Chicago is one of the top data center markets in the United States.
Aside from claiming the title of the third largest city in the US, the Chicago metro area has one of the most diversified economies in the nation – as evidenced by the 36 Fortune 500 companies that call the city home.
Thanks to Chicago’s central location, dense interconnection, and low hazard risk, the market historically appeals to the enterprise sector and cloud service providers.
Data center development is primarily focused on two areas in the city - downtown Chicago for those companies interested in lower latency and willing to pay a premium price, and the western suburbs due to greater expansion space.
Tax incentives change the Chicago opportunity
Illinois passed data center tax incentive legislation in 2Q 2019, in part to ameliorate the city’s above-average property tax of 10.25%. The state hopes the incentives will drive demand and allow for greater competition with nearby markets, including Minneapolis, St. Louis, and Indianapolis.
Several data center providers have already taken advantage of the incentives and reported an increase in demand from companies both inside and outside the market.
Chicago’s absorption rate has remained relatively steady over the last few years at 20-30 megawatts/year, though providers are hoping the incentives and scalable locations will create an uptick in demand.
Vacancy in Chicago remains low
Chicago’s vacancy rate remains consistently low because of the reasonable development approach data center operators are applying to their projects. Several providers are on the move and are worth noting if evaluating the Chicago market with a data center requirement.
Stream actively developing Chicago data center
Stream is currently under construction with the first data hall of the company’s Chicago data center. Once complete, the building will consist of 70,000 SF of commissioned space and up to 15 MW of commissioned power across two data halls. The facility in Elk Grove Village is the company’s first in Chicago.
STACK planning 20 MW expansion
After recently leasing their Chicago data center to Cyxtera, STACK is planning an expansion in the adjacent four-acre lot. The new facility will provide up to 20 MW of commissioned power when fully delivered.
Digital Realty is Chicago’s largest data center operator
Digital Realty is the largest data center provider in Chicago and can accommodate both downtown users as well as large scale requirements in the suburbs. The company’s Franklin Park campus consists of three buildings, and their purchase of the Motorola site directly next to the campus in 2016 provides a growth pathway for future opportunities. The company also owns 350 E Cermak, Chicago’s downtown carrier hotel and one of the most connected buildings in the world.
QTS Chicago facilities offer scalability and connectivity
QTS continues success at their 30-acre campus on Ashland Avenue. The 467,000 SF facility was the former Chicago Sun Times printing press location and QTS redeveloped the site into a market leading data center. The site will have three data halls when complete and will consist of 208,000 SF of commissioned data center space. The building is LEED Gold Certified and is the location of the AWS Direct Connect for the Chicago market.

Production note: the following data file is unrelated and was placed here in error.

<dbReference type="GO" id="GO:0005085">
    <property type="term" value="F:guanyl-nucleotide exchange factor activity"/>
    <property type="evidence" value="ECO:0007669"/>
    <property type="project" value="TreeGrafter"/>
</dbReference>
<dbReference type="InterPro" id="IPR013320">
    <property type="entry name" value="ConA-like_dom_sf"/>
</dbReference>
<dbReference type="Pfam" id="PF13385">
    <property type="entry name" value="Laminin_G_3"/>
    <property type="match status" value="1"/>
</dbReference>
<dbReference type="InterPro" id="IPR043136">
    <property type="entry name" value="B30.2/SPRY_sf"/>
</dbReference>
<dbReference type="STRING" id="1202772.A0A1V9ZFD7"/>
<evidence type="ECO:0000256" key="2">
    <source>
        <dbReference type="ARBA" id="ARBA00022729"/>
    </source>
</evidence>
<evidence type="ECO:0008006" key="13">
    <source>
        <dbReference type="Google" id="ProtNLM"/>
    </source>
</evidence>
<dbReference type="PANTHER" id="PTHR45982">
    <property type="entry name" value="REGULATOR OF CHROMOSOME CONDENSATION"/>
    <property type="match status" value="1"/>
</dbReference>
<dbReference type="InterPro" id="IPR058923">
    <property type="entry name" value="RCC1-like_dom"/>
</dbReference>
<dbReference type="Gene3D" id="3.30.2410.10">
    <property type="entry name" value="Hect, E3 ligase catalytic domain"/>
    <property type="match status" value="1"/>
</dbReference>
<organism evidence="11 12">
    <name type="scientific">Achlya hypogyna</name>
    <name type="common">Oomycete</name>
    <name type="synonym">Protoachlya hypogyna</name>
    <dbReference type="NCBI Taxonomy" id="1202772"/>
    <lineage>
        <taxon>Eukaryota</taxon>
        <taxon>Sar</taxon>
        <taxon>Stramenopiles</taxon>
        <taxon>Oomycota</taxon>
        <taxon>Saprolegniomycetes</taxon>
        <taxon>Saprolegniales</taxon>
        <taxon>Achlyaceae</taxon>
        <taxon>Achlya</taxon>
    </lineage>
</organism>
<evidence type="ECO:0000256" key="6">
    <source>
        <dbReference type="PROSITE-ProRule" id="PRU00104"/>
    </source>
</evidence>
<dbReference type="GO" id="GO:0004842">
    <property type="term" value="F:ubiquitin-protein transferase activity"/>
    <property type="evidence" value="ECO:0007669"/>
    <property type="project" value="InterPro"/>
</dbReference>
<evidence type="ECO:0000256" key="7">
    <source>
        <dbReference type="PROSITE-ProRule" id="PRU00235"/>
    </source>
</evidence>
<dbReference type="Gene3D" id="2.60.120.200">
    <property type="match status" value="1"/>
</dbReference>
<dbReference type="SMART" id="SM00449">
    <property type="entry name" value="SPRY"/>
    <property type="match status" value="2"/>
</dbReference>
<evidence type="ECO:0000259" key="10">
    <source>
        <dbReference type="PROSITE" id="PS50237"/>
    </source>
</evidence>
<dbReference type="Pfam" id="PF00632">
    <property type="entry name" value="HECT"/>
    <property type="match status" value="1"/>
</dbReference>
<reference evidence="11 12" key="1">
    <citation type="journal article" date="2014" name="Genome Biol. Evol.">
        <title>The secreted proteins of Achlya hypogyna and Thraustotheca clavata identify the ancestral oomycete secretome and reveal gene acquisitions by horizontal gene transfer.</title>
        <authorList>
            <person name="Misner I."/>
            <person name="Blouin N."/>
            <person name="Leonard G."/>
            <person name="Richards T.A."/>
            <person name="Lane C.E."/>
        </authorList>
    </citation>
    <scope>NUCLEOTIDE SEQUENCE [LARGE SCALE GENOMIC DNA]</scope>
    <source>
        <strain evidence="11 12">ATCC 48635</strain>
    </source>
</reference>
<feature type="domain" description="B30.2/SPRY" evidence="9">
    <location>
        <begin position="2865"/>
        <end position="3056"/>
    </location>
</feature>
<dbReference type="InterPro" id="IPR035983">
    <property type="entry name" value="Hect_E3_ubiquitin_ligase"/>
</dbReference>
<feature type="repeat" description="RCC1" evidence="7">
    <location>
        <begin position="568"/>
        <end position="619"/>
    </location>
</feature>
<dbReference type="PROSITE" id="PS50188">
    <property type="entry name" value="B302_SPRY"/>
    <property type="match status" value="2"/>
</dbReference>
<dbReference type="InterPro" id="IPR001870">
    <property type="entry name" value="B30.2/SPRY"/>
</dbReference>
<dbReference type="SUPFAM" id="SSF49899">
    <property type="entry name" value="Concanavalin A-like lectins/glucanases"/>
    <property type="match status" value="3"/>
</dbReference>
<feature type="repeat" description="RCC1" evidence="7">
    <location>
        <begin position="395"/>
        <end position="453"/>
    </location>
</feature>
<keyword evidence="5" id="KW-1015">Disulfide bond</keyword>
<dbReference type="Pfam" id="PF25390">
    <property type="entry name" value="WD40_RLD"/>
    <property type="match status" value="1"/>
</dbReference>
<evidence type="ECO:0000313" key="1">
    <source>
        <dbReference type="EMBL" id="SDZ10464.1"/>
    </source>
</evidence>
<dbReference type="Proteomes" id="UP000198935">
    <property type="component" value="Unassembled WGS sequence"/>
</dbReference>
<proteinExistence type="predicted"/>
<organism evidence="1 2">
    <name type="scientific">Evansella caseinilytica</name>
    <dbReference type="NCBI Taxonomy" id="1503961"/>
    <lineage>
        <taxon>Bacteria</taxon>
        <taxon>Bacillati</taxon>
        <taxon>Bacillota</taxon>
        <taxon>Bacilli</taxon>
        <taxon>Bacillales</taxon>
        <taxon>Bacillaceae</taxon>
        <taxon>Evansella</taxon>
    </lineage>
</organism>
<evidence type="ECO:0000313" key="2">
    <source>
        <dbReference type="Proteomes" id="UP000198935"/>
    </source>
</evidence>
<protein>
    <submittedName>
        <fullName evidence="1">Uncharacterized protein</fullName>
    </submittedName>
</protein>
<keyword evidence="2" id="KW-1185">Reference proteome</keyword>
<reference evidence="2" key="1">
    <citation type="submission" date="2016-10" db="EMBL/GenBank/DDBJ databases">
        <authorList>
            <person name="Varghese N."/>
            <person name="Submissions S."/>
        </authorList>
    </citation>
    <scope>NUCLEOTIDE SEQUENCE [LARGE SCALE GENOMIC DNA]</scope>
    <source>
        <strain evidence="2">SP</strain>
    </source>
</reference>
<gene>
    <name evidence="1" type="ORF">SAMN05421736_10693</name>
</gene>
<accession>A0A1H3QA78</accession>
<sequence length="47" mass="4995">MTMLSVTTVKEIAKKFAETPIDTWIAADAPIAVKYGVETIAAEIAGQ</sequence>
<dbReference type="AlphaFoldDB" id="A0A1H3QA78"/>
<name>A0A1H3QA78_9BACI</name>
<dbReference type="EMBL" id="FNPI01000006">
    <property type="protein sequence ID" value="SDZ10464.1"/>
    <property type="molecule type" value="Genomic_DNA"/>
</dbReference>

CyrusOne’s Aurora campus continues to grow
CyrusOne is actively growing into their Aurora II campus, a 428,000 SF, two story facility located on the West side of Chicago. The data center will have up to 240,000 SF of commissioned space when completed and is attractive to Fortune 1000 companies and large scale cloud providers. CyrusOne has land dedicated for “Aurora III” as well, the third facility on their Aurora campus. The city approved plans to begin construction when demand presents itself.
Equinix CH3 facility attractive to suburb requirements
Equinix’s CH3 West facility continues to attract customers looking for requirements in the suburbs of Chicago. The company’s initial investment in the CH3 facility years ago was an office complex acquisition (CH3 East) from Amalgamated Bank of Chicago, but the western portion of the building is purpose-built. The company has been consistently successful at growing in Chicago.
Other active Chicago data center providers
RagingWire plans to build a three-phase building, CH1-CH3, with 16 MW on the ground day one. Iron Mountain has future plans to enter the Chicago market with a 36 MW, 330,000 SF facility. Through a development agreement with the Pritzker Realty Group, the company plans to build a $75 million facility that will be fully operational by 2024-2025. In 1Q 2018, CoreSite purchased a two-acre parcel in downtown Chicago to develop an 18 MW facility. 1432 S Clinton is currently under construction with an initial phase of 6 MW, and is located in direct proximity to the company’s CH1facility. T5 recently bought a 164,000 SF shell in Elk Grove Village, with plans to deploy 15.4 MW and 103,000 SF white space at full build. The company currently operates several other Chicago-area data centers. The T5 site is directly adjacent to Microsoft’s latest land purchase for data center development, a 37-acre parcel purchased at the beginning of 2020 for $52.3M.
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